Tkemali from Beyond Ketchup: 10 Condiments You Need to Know About (Slideshow)

Beyond Ketchup: 10 Condiments You Need to Know About (Slideshow)

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Achaar

Achaar is a family of pickled fruits and vegetables popular in India, chopped into small pieces and cooked in oil and brine with lots of salt, turmeric, and other spices. They vary from region to region, but are usually made from mango and lime, and can also contain cauliflower, carrot, tomato, onion, and eggplant. It can be eaten as-is or served alongside just about any Indian dish; you can order it online at PickleMasti.

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Sambal

This Indonesian condiment is made primarily with chili peppers; other ingredients can include fish sauce, garlic, shallot, ginger, lime juice, sugar, and vinegar. It pairs perfectly with fried chicken and grilled or fried fish. Sambal oelek, a popular variation, is commonly used in cooking, and is a great way to spice up sauces, soups, and marinades. Dean & Deluca sells it online.  

Flickr/ oskay

HP Sauce

No English pantry is complete without some HP Sauce, and it’s a tragedy that it hasn’t caught on more in America. A “brown sauce” produced by Heinz and first introduced in 1895, it’s an umami-rich condiment made with malt vinegar, tamarind, tomatoes, dates, sugar, and spices. It pairs with everything from meat pies to fries to steak, and can also kick up soups and stews. It’s available at most major supermarkets nowadays, but HP Sauce (and its many variations) can be purchased at BritSuperstore.com

Flickr/ Iban

Gentleman’s Relish

Another British mainstay, Gentleman’s Relish is a pungent anchovy paste also known as Patum Peperium. Invented in 1821, it’s strong, salty, and slightly fishy, with 60 percent anchovies and the rest butter, herbs, and spices. The full recipe is a well-kept secret, but it pairs well with everything from baked potatoes to scrambled eggs and cottage pies, and can also be simply spread on buttered toast. This most English of condiments can also be purchased on BritSuperstore.com, along with its salmon- and mackerel-based cousins.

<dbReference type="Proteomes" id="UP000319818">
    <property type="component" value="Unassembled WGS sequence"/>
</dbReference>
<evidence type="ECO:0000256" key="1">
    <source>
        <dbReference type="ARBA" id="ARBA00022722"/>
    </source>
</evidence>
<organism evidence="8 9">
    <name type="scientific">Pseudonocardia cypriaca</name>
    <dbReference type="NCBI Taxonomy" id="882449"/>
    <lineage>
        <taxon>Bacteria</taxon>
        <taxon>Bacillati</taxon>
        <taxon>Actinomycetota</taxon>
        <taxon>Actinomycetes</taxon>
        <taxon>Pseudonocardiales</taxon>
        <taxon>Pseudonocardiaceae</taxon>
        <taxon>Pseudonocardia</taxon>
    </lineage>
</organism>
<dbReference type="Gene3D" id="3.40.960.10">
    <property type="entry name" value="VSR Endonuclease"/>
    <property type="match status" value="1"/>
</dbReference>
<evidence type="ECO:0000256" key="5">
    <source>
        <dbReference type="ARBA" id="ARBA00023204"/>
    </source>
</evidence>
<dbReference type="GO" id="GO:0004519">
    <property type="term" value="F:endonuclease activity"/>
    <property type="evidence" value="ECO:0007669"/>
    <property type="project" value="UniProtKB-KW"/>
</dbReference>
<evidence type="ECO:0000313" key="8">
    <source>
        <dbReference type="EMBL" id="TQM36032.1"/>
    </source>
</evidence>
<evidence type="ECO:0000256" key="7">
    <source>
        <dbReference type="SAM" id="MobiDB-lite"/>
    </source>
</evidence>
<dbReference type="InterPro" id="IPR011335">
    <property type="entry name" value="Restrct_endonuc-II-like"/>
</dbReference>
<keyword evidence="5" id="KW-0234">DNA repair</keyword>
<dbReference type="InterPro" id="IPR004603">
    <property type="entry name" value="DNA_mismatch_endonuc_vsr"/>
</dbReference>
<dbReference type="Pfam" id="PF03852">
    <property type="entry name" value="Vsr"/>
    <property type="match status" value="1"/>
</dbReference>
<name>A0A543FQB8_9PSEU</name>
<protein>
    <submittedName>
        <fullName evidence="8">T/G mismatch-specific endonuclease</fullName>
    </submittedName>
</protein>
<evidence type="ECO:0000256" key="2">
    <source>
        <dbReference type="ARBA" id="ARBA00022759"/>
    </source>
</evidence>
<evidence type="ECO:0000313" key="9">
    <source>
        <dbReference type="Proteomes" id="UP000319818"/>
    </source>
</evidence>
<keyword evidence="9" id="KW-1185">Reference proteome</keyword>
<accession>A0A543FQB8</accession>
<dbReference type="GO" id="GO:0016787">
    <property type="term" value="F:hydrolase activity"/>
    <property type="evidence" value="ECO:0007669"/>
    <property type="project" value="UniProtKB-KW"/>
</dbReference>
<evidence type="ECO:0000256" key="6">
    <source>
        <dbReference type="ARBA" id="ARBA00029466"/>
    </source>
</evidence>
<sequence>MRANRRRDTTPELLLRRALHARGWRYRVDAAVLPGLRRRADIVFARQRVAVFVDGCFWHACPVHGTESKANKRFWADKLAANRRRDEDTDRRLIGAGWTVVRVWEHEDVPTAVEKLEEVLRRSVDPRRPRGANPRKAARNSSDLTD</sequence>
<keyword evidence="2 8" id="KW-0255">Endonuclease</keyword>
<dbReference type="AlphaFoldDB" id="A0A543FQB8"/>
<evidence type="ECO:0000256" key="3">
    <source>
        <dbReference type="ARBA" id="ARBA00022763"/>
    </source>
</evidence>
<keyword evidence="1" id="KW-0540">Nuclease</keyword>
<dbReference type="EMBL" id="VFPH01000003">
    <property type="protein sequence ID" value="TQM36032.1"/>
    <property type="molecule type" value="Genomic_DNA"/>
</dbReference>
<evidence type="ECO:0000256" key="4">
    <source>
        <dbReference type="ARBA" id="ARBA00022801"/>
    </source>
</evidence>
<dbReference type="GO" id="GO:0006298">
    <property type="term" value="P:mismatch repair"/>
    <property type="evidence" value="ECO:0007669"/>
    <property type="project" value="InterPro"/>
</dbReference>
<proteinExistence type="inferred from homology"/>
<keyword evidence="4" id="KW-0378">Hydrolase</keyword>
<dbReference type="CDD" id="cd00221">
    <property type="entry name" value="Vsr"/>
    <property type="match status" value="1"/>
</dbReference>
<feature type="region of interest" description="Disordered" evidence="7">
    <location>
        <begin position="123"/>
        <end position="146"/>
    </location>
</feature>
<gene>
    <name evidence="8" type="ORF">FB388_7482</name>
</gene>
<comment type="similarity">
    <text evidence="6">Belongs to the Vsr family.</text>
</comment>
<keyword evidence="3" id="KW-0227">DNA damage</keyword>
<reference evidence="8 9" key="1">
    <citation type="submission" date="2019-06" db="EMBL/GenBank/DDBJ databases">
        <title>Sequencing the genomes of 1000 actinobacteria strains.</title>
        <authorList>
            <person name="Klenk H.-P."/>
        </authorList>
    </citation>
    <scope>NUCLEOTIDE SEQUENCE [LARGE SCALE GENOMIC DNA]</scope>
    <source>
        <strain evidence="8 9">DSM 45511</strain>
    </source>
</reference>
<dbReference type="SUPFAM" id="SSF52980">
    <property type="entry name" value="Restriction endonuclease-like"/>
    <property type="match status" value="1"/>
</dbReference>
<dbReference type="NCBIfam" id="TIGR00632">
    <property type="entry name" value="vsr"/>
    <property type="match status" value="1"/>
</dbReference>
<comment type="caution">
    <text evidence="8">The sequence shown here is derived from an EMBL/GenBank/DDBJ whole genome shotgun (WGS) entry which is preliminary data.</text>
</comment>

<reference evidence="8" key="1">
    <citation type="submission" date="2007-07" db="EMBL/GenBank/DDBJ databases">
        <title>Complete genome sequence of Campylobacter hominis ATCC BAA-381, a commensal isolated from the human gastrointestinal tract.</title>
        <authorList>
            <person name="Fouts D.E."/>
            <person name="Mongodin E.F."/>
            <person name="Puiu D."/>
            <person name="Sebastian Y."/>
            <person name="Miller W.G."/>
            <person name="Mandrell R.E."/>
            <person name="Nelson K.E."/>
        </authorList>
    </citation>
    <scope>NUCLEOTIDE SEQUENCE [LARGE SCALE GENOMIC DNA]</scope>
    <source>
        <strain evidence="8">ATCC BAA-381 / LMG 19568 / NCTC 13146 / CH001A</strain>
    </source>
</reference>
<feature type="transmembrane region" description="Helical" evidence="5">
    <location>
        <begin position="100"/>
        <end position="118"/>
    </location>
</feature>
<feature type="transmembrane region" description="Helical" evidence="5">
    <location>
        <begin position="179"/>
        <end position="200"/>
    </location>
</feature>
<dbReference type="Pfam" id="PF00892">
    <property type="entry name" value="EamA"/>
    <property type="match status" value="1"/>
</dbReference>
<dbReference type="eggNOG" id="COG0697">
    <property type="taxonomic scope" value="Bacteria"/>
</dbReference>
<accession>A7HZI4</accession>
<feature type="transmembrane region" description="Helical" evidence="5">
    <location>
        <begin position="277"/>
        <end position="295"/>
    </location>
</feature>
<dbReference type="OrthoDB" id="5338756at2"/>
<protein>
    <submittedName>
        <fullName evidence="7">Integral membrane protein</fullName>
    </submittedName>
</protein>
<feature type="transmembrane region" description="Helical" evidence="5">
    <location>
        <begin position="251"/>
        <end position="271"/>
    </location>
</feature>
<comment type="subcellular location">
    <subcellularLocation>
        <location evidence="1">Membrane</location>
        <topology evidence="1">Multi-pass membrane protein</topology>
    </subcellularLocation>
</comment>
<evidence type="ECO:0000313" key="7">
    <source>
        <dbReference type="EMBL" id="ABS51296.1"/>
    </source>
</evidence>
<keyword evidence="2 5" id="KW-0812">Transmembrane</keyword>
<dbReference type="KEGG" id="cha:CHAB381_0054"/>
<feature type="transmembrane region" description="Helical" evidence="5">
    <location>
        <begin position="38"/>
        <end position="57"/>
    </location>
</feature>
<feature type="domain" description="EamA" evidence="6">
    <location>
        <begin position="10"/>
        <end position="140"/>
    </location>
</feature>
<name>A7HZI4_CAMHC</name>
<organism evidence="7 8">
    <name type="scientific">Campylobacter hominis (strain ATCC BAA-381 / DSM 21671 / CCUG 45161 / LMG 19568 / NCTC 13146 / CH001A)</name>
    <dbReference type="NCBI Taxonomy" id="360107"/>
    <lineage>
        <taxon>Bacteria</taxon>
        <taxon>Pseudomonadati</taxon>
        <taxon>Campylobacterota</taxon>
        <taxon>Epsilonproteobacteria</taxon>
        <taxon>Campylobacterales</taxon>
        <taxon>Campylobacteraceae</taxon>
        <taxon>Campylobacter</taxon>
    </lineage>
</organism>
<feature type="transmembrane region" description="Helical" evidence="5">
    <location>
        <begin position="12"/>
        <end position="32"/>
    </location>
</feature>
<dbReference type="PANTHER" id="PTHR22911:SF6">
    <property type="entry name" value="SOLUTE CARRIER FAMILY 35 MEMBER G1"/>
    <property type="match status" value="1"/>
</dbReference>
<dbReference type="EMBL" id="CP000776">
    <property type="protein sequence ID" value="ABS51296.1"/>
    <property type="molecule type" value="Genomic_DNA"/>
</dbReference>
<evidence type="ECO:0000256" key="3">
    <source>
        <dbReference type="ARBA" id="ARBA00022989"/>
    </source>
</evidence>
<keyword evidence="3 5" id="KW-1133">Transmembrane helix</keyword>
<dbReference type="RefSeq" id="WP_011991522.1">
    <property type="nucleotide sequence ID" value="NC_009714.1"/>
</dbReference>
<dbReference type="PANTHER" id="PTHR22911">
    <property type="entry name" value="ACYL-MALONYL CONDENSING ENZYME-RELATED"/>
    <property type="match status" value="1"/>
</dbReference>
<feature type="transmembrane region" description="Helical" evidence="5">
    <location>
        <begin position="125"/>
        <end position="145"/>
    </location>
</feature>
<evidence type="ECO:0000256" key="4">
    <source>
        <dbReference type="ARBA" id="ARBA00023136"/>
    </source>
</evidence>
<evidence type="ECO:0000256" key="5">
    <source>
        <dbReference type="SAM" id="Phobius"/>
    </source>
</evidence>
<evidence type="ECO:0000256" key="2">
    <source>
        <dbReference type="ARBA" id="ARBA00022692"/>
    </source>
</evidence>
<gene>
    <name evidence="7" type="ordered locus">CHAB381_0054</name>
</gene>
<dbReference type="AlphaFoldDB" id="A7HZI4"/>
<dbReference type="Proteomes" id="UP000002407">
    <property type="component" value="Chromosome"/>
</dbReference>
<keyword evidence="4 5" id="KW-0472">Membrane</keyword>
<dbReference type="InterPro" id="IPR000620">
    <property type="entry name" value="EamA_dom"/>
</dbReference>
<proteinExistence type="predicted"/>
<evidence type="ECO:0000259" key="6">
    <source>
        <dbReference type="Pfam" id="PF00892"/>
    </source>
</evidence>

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Ajika

Popular in Russia, Ukraine, and other parts of the Caucasus including Georgia, ajika is a spicy sauce made with red peppers and other ingredients that vary regionally, including garlic, dill, and walnuts. Several different varieties can be purchased at RussianProducts.com

Flickr/ La Catholique

Tkemali

Another major Georgian condiment, tkemali’s primary ingredient is sour plums. It’s pungent and tart, and is typically also made with garlic, dill, chili peppers, cilantro, and mint. It’s essentially the Georgian ketchup, and pairs well with grilled meats. It can also be purchased at RussianProducts.com.

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Gochujang

This pungent paste is one of Korea’s most popular condiments, and is traditionally made with red chiles, glutinous rice, fermented soybeans, and salt. It adds an umami and sweet and spicy pick to anything it comes in contact with; it’s most commonly used in rice dishes like bibimbap as well as soups, stews, and marinades, and goes great with a grilled steak. It can be found online at CrazyKoreanShopping.com

Flickr/ sifalcia

Mostarda

This popular Italian condiment, typically associated with Christmas, has quite a unique flavor; it’s typically made with made with candied fruit and mustard oil, giving it a sweet, complex flavor. There are regional variations all over Italy, but it’s traditionally served with meats and the traditional stew known as bollito misto. Nowadays, it’s becoming more well-known as a great accompaniment to cheese. A well-known variety is available at iGourmet.com

flickr/ lulunandkame

Salmoriglio

This Southern Italian condiment is made by combining lemon juice, olive oil, minced garlic, parsley, oregano, and salt and pepper, and is a perfect, bright and zingy accompaniment to grilled and roasted meats and seafood. We recommend you make your own; here’s a great recipe

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Zacuscă

This spread is incredibly popular in Romania and other parts of the Balkans, and is catching on with vegetarians worldwide. It’s traditionally made with roasted eggplant or sautéed and chopped raw onions, tomatoes, and roasted red peppers, but some variations include carrots, celery, and mushrooms. It’s a popular breakfast condiment, simply spread on bread, but it can also be tossed with pasta or used in many other dishes. It’s not produced by any American companies, but you can make your own or buy some homemade zacuscă on Etsy

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Beyond Ketchup: 10 Condiments You Need to Know About (Slideshow)

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